*“For some people this will be very unsettling,” said Father Ken Smits, a Capuchin priest and liturgical scholar who is troubled by the move away from the vernacular to a more stilted, “sacralizing” language.
“The real concern is among the parish priests, who will have to explain something many of them are not in favor of,” said Smits. “They’d much rather spend their time in ministry than have to go through this linguistic exercise.”*
How unsettling was the Novus Ordo when it came into being?
The official language of the Church is “stilted”?
A priest doesn’t want to spend time on the liturgy?
*The new translation introduces more formal, rarefied language into the liturgy. But Cooper and others who have studied drafts say it ignores English grammar and syntax and introduces terms - “consubstantial,” “oblation,” “ignominy,” to mention a few - unfamiliar to many American Catholics. And some worry it will sow division in the pews.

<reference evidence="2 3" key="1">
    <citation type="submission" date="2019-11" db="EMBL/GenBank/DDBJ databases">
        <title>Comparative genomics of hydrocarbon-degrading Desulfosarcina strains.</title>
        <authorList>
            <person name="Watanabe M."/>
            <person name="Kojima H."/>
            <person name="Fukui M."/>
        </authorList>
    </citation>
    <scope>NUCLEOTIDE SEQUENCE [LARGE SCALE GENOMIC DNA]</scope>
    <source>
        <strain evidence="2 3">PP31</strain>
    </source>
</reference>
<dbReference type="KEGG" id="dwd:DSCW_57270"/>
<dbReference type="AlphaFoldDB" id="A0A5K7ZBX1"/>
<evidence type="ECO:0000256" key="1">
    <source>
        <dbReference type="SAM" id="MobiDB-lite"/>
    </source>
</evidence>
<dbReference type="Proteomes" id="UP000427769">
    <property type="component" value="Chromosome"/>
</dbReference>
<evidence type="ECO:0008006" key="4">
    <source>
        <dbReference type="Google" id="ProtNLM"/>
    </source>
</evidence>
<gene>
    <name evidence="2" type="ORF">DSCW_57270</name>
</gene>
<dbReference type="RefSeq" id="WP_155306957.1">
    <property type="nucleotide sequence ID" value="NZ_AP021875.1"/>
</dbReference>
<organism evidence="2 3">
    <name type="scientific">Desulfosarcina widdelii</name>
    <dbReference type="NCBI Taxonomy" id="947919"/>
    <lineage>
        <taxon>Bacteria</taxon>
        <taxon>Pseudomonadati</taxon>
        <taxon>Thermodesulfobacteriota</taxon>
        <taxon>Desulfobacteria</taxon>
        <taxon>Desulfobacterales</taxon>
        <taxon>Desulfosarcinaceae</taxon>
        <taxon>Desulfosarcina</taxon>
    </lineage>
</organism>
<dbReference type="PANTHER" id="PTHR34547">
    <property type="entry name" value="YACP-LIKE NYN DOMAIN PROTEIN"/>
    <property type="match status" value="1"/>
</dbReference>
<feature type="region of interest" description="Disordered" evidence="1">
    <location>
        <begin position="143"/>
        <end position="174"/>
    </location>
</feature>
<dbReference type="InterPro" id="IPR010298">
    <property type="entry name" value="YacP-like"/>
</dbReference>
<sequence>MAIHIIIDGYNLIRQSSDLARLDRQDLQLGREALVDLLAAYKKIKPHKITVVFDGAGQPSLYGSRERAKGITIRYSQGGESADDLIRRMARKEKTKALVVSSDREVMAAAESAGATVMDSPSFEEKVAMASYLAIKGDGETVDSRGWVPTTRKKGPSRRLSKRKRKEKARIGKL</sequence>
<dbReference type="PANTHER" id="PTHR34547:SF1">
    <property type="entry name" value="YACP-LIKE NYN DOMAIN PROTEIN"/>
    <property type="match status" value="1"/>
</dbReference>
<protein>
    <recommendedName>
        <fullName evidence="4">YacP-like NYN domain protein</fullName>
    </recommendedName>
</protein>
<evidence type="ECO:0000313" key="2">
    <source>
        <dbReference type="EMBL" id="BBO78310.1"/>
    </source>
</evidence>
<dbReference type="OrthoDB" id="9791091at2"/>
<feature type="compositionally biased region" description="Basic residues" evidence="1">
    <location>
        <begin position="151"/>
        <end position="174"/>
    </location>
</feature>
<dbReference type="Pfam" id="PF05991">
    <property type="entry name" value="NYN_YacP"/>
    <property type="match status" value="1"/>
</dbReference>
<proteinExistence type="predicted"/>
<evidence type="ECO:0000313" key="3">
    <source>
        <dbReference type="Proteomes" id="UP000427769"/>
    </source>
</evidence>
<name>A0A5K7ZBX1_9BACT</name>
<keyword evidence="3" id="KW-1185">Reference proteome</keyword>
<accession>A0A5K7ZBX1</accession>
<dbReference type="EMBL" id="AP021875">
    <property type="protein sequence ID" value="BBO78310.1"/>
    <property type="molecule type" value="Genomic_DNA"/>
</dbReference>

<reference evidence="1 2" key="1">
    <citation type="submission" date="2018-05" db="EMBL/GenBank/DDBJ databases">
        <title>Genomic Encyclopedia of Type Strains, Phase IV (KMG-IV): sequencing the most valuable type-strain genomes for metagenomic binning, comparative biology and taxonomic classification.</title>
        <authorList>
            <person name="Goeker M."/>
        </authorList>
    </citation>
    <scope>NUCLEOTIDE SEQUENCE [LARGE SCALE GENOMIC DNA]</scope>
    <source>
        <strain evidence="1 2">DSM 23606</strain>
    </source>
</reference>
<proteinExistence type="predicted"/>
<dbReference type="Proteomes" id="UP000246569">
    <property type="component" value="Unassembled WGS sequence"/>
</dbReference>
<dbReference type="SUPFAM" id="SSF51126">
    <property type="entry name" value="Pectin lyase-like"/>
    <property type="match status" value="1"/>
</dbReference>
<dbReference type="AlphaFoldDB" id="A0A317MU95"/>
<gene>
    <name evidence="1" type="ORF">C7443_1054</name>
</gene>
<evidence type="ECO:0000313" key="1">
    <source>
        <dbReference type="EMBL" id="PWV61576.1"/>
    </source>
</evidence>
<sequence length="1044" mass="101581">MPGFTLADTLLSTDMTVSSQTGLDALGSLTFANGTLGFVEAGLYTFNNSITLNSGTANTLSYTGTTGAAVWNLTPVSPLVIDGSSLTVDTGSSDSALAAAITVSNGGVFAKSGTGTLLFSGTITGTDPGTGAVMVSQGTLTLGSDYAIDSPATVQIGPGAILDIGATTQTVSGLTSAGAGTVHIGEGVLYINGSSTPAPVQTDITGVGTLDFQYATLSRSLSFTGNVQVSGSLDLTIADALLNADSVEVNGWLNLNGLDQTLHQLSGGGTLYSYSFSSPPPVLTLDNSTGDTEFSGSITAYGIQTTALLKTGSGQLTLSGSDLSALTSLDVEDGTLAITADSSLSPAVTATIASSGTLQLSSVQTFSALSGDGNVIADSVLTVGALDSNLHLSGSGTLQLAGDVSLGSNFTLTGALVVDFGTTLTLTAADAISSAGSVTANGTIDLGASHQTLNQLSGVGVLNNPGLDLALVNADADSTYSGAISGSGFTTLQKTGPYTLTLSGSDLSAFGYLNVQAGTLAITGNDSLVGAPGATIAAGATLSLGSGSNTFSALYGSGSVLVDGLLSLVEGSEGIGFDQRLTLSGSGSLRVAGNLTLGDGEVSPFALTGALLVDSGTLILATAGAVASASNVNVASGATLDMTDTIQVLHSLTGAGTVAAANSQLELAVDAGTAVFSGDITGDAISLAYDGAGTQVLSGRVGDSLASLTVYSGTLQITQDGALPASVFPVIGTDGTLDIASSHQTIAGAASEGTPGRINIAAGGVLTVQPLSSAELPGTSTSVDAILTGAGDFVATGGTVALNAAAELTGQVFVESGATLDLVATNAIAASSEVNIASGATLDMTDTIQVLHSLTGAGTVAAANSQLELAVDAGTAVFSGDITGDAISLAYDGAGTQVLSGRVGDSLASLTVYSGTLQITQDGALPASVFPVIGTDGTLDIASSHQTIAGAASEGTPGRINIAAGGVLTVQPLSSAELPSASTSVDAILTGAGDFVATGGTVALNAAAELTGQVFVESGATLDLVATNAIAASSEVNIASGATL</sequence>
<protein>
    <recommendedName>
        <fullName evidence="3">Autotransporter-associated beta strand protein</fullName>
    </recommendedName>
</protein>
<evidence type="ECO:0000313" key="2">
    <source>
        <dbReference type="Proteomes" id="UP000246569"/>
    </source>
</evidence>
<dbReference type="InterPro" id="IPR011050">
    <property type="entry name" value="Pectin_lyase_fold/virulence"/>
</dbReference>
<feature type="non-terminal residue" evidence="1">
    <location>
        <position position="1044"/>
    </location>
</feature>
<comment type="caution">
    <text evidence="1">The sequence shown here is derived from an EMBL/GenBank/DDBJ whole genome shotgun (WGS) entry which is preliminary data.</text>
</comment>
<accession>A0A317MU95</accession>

“You can call it whatever you like, but it’s not English,” said Cooper.
“The language of prayer is supposed to be evocative, graceful, uplifting,” he said. “This reads like clunk-clunk-clunk-bang-boom.”*
There are many fundamentals of Catholic doctrine and dogma that became rarified since V2. I’m glad Fr Cooper understands Latin is not English though.
“The bottom line for me is why. Why, with everything else that’s going on in the church, do we have to rub salt in the wounds?”
Why was the Novus Ordo implemented? V2 didn’t call for a new Mass and actually said Latin was to be retained.